Purpose of review The current article reviews recent data on treatment of acute headache patients in the acute care setting. Recent findings Intravenous fluid hydration, a common component of emergency department (ED) migraine therapy, does not improve pain outcomes and leads to longer ED lengths of stay. Therefore, intravenous fluids should be administered only to migraine patients with clinical evidence of dehydration. Similarly, intravenous ketamine has garnered interest as a treatment for acute pain but does not provide substantial relief to migraine patients. New studies on the serotonin (5-HT3; 5-hydroxytryptamine-3) antagonist granisetron, intranasal lidocaine, and high-flow oxygen have reported conflicting results for migraine patients. Finally, although experts recommend avoiding opioids in migraine treatment, opioid administration remains prevalent in the ED. A new study has demonstrated that patients who receive intravenous hydromorphone in the ED are much less likely to attain acute headache relief. Standardized headache protocols may decrease opioid use and provide significant pain relief for patients. Summary Recent data have clarified the role of opioids and ketamine in the ED (do not use!). The role of treatment protocols and intravenous fluids is still ill-defined. Subpopulations of migraine patients may benefit from high-flow oxygen and intranasal lidocaine.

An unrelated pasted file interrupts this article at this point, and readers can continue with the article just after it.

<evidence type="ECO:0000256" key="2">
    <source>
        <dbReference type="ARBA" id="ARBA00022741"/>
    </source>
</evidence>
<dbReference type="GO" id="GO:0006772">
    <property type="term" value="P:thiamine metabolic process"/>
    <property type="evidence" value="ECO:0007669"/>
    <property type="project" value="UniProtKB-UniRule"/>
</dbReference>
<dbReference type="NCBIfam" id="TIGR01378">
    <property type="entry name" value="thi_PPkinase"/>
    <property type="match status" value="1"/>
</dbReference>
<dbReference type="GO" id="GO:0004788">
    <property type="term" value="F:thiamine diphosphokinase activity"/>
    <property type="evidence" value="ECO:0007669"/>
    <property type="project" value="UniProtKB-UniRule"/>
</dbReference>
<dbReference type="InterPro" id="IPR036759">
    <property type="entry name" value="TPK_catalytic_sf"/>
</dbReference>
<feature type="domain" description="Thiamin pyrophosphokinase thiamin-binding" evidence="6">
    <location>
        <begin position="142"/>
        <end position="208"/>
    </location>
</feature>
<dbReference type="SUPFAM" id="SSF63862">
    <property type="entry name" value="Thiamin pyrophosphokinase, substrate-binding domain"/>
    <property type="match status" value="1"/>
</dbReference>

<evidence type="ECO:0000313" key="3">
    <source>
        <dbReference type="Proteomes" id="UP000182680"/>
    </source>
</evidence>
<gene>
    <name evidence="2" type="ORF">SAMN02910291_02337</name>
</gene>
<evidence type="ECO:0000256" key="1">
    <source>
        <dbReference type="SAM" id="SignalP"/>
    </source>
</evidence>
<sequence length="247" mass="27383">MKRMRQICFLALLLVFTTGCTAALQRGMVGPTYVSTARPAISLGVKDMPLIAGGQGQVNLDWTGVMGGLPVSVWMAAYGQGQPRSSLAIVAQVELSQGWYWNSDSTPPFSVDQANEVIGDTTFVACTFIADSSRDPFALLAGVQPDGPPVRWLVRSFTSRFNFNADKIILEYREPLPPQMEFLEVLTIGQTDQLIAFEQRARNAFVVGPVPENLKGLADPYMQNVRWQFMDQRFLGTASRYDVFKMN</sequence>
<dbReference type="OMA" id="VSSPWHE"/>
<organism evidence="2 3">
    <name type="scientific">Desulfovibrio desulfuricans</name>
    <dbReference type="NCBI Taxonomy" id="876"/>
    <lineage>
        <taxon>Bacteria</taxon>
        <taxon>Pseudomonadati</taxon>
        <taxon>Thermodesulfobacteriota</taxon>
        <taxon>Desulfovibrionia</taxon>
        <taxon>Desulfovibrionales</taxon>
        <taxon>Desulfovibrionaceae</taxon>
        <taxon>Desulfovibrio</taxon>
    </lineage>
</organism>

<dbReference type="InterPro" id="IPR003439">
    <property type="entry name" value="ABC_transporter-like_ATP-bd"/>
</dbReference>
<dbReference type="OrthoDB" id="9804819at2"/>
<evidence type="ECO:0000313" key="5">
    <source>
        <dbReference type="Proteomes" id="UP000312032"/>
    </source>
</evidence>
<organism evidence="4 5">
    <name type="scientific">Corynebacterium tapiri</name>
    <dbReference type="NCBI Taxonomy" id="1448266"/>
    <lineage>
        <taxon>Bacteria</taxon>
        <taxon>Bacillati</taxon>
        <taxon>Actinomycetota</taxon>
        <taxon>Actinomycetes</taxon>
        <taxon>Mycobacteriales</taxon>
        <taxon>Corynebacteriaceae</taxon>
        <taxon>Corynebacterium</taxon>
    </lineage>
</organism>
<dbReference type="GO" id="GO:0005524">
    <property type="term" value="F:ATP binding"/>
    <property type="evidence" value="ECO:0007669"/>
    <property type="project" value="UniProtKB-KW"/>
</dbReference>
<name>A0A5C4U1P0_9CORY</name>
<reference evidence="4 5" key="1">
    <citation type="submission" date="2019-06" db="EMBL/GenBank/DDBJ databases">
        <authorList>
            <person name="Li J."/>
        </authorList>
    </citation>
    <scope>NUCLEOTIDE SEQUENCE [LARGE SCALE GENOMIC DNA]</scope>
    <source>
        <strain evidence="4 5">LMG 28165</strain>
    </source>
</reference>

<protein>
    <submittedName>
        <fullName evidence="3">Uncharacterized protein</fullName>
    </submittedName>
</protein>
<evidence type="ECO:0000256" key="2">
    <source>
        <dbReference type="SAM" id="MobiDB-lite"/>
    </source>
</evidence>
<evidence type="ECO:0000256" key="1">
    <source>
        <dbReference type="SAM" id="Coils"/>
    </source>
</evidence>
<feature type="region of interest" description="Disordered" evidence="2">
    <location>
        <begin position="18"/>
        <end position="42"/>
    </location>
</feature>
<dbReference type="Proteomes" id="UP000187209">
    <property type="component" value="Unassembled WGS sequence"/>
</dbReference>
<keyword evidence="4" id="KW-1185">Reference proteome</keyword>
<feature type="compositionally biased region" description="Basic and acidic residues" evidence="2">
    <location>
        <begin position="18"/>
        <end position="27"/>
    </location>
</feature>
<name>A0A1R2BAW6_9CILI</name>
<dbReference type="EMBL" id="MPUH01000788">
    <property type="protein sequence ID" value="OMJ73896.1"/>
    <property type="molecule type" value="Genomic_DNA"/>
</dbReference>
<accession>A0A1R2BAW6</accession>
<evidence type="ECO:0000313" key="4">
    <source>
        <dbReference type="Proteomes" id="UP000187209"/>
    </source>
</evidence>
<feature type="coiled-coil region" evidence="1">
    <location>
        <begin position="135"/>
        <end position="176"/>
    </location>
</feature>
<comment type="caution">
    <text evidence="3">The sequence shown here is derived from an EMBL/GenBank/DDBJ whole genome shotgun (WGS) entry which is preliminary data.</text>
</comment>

ASJC Scopus subject areas
- Clinical Neurology